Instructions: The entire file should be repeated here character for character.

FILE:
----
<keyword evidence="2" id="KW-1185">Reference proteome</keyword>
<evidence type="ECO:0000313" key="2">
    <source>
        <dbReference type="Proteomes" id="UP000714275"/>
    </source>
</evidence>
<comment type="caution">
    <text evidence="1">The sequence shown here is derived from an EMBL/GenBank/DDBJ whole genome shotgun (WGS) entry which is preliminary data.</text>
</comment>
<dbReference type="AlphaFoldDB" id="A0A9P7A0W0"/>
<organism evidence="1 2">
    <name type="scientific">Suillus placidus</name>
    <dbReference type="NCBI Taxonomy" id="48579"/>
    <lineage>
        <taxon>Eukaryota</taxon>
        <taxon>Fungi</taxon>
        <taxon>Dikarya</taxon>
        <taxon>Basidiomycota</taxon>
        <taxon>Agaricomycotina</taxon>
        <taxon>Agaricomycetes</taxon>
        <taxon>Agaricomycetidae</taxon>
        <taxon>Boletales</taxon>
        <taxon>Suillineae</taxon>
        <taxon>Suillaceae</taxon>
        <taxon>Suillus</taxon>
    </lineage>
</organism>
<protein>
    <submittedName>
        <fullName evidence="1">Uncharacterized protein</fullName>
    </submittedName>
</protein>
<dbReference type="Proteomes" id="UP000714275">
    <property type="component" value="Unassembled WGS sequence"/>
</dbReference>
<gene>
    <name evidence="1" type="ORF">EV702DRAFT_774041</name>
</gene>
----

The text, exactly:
<keyword evidence="2" id="KW-1185">Reference proteome</keyword>
<evidence type="ECO:0000313" key="2">
    <source>
        <dbReference type="Proteomes" id="UP000714275"/>
    </source>
</evidence>
<comment type="caution">
    <text evidence="1">The sequence shown here is derived from an EMBL/GenBank/DDBJ whole genome shotgun (WGS) entry which is preliminary data.</text>
</comment>
<dbReference type="AlphaFoldDB" id="A0A9P7A0W0"/>
<organism evidence="1 2">
    <name type="scientific">Suillus placidus</name>
    <dbReference type="NCBI Taxonomy" id="48579"/>
    <lineage>
        <taxon>Eukaryota</taxon>
        <taxon>Fungi</taxon>
        <taxon>Dikarya</taxon>
        <taxon>Basidiomycota</taxon>
        <taxon>Agaricomycotina</taxon>
        <taxon>Agaricomycetes</taxon>
        <taxon>Agaricomycetidae</taxon>
        <taxon>Boletales</taxon>
        <taxon>Suillineae</taxon>
        <taxon>Suillaceae</taxon>
        <taxon>Suillus</taxon>
    </lineage>
</organism>
<protein>
    <submittedName>
        <fullName evidence="1">Uncharacterized protein</fullName>
    </submittedName>
</protein>
<dbReference type="Proteomes" id="UP000714275">
    <property type="component" value="Unassembled WGS sequence"/>
</dbReference>
<gene>
    <name evidence="1" type="ORF">EV702DRAFT_774041</name>
</gene>